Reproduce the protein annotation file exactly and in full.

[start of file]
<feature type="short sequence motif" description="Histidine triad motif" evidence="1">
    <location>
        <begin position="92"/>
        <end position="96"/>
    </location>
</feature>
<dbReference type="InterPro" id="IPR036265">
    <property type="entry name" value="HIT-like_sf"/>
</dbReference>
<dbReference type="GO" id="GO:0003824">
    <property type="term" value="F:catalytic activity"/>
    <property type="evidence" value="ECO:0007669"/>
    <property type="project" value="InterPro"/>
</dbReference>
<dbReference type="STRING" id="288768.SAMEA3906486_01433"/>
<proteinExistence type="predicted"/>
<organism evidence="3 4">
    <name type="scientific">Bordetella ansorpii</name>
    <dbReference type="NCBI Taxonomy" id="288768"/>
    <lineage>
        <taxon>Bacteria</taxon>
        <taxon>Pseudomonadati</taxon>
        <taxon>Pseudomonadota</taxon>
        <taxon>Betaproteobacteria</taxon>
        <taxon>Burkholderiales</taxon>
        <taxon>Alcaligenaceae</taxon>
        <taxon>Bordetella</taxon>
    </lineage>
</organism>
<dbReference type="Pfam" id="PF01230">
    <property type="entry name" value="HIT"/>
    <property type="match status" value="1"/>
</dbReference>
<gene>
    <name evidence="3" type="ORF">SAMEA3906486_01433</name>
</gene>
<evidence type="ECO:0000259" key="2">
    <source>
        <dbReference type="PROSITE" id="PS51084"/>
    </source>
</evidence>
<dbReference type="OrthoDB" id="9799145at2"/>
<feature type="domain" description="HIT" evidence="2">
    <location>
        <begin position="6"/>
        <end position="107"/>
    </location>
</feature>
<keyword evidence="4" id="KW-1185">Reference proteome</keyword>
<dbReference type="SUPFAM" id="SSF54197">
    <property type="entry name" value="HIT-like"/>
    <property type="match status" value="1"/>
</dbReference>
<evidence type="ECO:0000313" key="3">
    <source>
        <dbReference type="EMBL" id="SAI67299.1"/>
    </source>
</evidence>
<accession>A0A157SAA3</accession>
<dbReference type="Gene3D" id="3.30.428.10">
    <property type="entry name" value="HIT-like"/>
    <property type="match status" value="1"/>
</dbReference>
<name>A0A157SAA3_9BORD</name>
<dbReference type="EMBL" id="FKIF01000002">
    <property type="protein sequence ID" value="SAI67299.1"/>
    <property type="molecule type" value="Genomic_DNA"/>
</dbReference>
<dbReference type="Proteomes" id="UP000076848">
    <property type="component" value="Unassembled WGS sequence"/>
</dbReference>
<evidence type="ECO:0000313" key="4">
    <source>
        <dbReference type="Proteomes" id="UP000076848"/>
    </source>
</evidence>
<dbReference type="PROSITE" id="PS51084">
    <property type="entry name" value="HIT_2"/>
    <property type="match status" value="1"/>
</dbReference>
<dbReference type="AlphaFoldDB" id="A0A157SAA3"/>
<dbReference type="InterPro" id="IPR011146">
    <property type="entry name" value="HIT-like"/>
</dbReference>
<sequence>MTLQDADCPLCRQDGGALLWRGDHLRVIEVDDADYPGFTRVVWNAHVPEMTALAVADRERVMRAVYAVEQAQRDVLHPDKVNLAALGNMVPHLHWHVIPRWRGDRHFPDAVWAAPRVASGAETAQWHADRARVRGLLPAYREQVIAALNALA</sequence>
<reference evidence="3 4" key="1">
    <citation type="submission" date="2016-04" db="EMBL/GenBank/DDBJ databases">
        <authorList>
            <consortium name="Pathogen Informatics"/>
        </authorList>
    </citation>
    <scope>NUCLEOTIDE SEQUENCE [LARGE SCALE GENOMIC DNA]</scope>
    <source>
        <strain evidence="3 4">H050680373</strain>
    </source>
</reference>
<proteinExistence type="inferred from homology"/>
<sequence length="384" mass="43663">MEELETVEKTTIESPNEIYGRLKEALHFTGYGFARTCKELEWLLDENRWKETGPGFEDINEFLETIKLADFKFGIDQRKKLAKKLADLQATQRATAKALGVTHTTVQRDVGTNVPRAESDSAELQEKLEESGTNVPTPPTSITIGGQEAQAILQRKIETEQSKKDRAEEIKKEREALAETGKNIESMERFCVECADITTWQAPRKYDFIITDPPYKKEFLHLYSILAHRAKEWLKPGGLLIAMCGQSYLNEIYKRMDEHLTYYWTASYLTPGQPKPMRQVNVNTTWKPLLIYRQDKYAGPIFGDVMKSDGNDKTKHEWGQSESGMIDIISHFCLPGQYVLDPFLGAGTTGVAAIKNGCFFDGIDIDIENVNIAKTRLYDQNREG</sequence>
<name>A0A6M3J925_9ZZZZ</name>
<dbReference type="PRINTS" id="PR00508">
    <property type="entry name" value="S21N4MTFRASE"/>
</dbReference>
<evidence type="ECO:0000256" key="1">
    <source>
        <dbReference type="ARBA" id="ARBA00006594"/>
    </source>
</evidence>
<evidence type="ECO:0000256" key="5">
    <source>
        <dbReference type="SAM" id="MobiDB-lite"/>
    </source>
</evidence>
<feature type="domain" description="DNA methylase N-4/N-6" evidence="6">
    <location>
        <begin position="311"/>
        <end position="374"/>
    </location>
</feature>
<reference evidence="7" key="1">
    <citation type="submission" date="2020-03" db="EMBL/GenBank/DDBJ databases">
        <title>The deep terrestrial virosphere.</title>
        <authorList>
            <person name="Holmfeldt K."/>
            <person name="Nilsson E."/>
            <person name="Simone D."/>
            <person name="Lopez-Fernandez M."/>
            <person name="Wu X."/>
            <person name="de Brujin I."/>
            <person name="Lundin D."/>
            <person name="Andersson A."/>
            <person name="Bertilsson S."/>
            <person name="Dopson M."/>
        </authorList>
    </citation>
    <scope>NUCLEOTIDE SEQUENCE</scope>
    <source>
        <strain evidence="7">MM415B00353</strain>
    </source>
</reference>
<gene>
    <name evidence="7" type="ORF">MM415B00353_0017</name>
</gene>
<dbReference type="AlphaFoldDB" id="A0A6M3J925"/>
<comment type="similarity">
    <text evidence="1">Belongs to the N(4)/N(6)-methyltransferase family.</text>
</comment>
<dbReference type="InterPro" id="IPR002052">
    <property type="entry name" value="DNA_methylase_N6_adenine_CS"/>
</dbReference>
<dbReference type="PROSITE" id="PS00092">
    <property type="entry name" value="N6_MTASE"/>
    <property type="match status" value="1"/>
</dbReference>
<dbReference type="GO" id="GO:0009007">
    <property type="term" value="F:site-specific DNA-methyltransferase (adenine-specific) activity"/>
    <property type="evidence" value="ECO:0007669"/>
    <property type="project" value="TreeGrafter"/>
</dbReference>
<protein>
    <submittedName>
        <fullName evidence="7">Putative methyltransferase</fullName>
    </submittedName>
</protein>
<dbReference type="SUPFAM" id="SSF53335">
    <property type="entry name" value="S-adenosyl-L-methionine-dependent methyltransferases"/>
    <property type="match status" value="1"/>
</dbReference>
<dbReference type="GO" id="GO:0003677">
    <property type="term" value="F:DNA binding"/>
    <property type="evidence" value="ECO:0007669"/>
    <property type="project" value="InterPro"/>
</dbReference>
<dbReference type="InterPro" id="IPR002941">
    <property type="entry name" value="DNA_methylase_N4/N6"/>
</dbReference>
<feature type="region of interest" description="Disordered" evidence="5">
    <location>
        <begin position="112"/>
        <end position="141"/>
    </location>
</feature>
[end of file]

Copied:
<feature type="short sequence motif" description="Histidine triad motif" evidence="1">
    <location>
        <begin position="92"/>
        <end position="96"/>
    </location>
</feature>
<dbReference type="InterPro" id="IPR036265">
    <property type="entry name" value="HIT-like_sf"/>
</dbReference>
<dbReference type="GO" id="GO:0003824">
    <property type="term" value="F:catalytic activity"/>
    <property type="evidence" value="ECO:0007669"/>
    <property type="project" value="InterPro"/>
</dbReference>
<dbReference type="STRING" id="288768.SAMEA3906486_01433"/>
<proteinExistence type="predicted"/>
<organism evidence="3 4">
    <name type="scientific">Bordetella ansorpii</name>
    <dbReference type="NCBI Taxonomy" id="288768"/>
    <lineage>
        <taxon>Bacteria</taxon>
        <taxon>Pseudomonadati</taxon>
        <taxon>Pseudomonadota</taxon>
        <taxon>Betaproteobacteria</taxon>
        <taxon>Burkholderiales</taxon>
        <taxon>Alcaligenaceae</taxon>
        <taxon>Bordetella</taxon>
    </lineage>
</organism>
<dbReference type="Pfam" id="PF01230">
    <property type="entry name" value="HIT"/>
    <property type="match status" value="1"/>
</dbReference>
<gene>
    <name evidence="3" type="ORF">SAMEA3906486_01433</name>
</gene>
<evidence type="ECO:0000259" key="2">
    <source>
        <dbReference type="PROSITE" id="PS51084"/>
    </source>
</evidence>
<dbReference type="OrthoDB" id="9799145at2"/>
<feature type="domain" description="HIT" evidence="2">
    <location>
        <begin position="6"/>
        <end position="107"/>
    </location>
</feature>
<keyword evidence="4" id="KW-1185">Reference proteome</keyword>
<dbReference type="SUPFAM" id="SSF54197">
    <property type="entry name" value="HIT-like"/>
    <property type="match status" value="1"/>
</dbReference>
<evidence type="ECO:0000313" key="3">
    <source>
        <dbReference type="EMBL" id="SAI67299.1"/>
    </source>
</evidence>
<accession>A0A157SAA3</accession>
<dbReference type="Gene3D" id="3.30.428.10">
    <property type="entry name" value="HIT-like"/>
    <property type="match status" value="1"/>
</dbReference>
<name>A0A157SAA3_9BORD</name>
<dbReference type="EMBL" id="FKIF01000002">
    <property type="protein sequence ID" value="SAI67299.1"/>
    <property type="molecule type" value="Genomic_DNA"/>
</dbReference>
<dbReference type="Proteomes" id="UP000076848">
    <property type="component" value="Unassembled WGS sequence"/>
</dbReference>
<evidence type="ECO:0000313" key="4">
    <source>
        <dbReference type="Proteomes" id="UP000076848"/>
    </source>
</evidence>
<dbReference type="PROSITE" id="PS51084">
    <property type="entry name" value="HIT_2"/>
    <property type="match status" value="1"/>
</dbReference>
<dbReference type="AlphaFoldDB" id="A0A157SAA3"/>
<dbReference type="InterPro" id="IPR011146">
    <property type="entry name" value="HIT-like"/>
</dbReference>
<sequence>MTLQDADCPLCRQDGGALLWRGDHLRVIEVDDADYPGFTRVVWNAHVPEMTALAVADRERVMRAVYAVEQAQRDVLHPDKVNLAALGNMVPHLHWHVIPRWRGDRHFPDAVWAAPRVASGAETAQWHADRARVRGLLPAYREQVIAALNALA</sequence>
<reference evidence="3 4" key="1">
    <citation type="submission" date="2016-04" db="EMBL/GenBank/DDBJ databases">
        <authorList>
            <consortium name="Pathogen Informatics"/>
        </authorList>
    </citation>
    <scope>NUCLEOTIDE SEQUENCE [LARGE SCALE GENOMIC DNA]</scope>
    <source>
        <strain evidence="3 4">H050680373</strain>
    </source>
</reference>
<proteinExistence type="inferred from homology"/>
<sequence length="384" mass="43663">MEELETVEKTTIESPNEIYGRLKEALHFTGYGFARTCKELEWLLDENRWKETGPGFEDINEFLETIKLADFKFGIDQRKKLAKKLADLQATQRATAKALGVTHTTVQRDVGTNVPRAESDSAELQEKLEESGTNVPTPPTSITIGGQEAQAILQRKIETEQSKKDRAEEIKKEREALAETGKNIESMERFCVECADITTWQAPRKYDFIITDPPYKKEFLHLYSILAHRAKEWLKPGGLLIAMCGQSYLNEIYKRMDEHLTYYWTASYLTPGQPKPMRQVNVNTTWKPLLIYRQDKYAGPIFGDVMKSDGNDKTKHEWGQSESGMIDIISHFCLPGQYVLDPFLGAGTTGVAAIKNGCFFDGIDIDIENVNIAKTRLYDQNREG</sequence>
<name>A0A6M3J925_9ZZZZ</name>
<dbReference type="PRINTS" id="PR00508">
    <property type="entry name" value="S21N4MTFRASE"/>
</dbReference>
<evidence type="ECO:0000256" key="1">
    <source>
        <dbReference type="ARBA" id="ARBA00006594"/>
    </source>
</evidence>
<evidence type="ECO:0000256" key="5">
    <source>
        <dbReference type="SAM" id="MobiDB-lite"/>
    </source>
</evidence>
<feature type="domain" description="DNA methylase N-4/N-6" evidence="6">
    <location>
        <begin position="311"/>
        <end position="374"/>
    </location>
</feature>
<reference evidence="7" key="1">
    <citation type="submission" date="2020-03" db="EMBL/GenBank/DDBJ databases">
        <title>The deep terrestrial virosphere.</title>
        <authorList>
            <person name="Holmfeldt K."/>
            <person name="Nilsson E."/>
            <person name="Simone D."/>
            <person name="Lopez-Fernandez M."/>
            <person name="Wu X."/>
            <person name="de Brujin I."/>
            <person name="Lundin D."/>
            <person name="Andersson A."/>
            <person name="Bertilsson S."/>
            <person name="Dopson M."/>
        </authorList>
    </citation>
    <scope>NUCLEOTIDE SEQUENCE</scope>
    <source>
        <strain evidence="7">MM415B00353</strain>
    </source>
</reference>
<gene>
    <name evidence="7" type="ORF">MM415B00353_0017</name>
</gene>
<dbReference type="AlphaFoldDB" id="A0A6M3J925"/>
<comment type="similarity">
    <text evidence="1">Belongs to the N(4)/N(6)-methyltransferase family.</text>
</comment>
<dbReference type="InterPro" id="IPR002052">
    <property type="entry name" value="DNA_methylase_N6_adenine_CS"/>
</dbReference>
<dbReference type="PROSITE" id="PS00092">
    <property type="entry name" value="N6_MTASE"/>
    <property type="match status" value="1"/>
</dbReference>
<dbReference type="GO" id="GO:0009007">
    <property type="term" value="F:site-specific DNA-methyltransferase (adenine-specific) activity"/>
    <property type="evidence" value="ECO:0007669"/>
    <property type="project" value="TreeGrafter"/>
</dbReference>
<protein>
    <submittedName>
        <fullName evidence="7">Putative methyltransferase</fullName>
    </submittedName>
</protein>
<dbReference type="SUPFAM" id="SSF53335">
    <property type="entry name" value="S-adenosyl-L-methionine-dependent methyltransferases"/>
    <property type="match status" value="1"/>
</dbReference>
<dbReference type="GO" id="GO:0003677">
    <property type="term" value="F:DNA binding"/>
    <property type="evidence" value="ECO:0007669"/>
    <property type="project" value="InterPro"/>
</dbReference>
<dbReference type="InterPro" id="IPR002941">
    <property type="entry name" value="DNA_methylase_N4/N6"/>
</dbReference>
<feature type="region of interest" description="Disordered" evidence="5">
    <location>
        <begin position="112"/>
        <end position="141"/>
    </location>
</feature>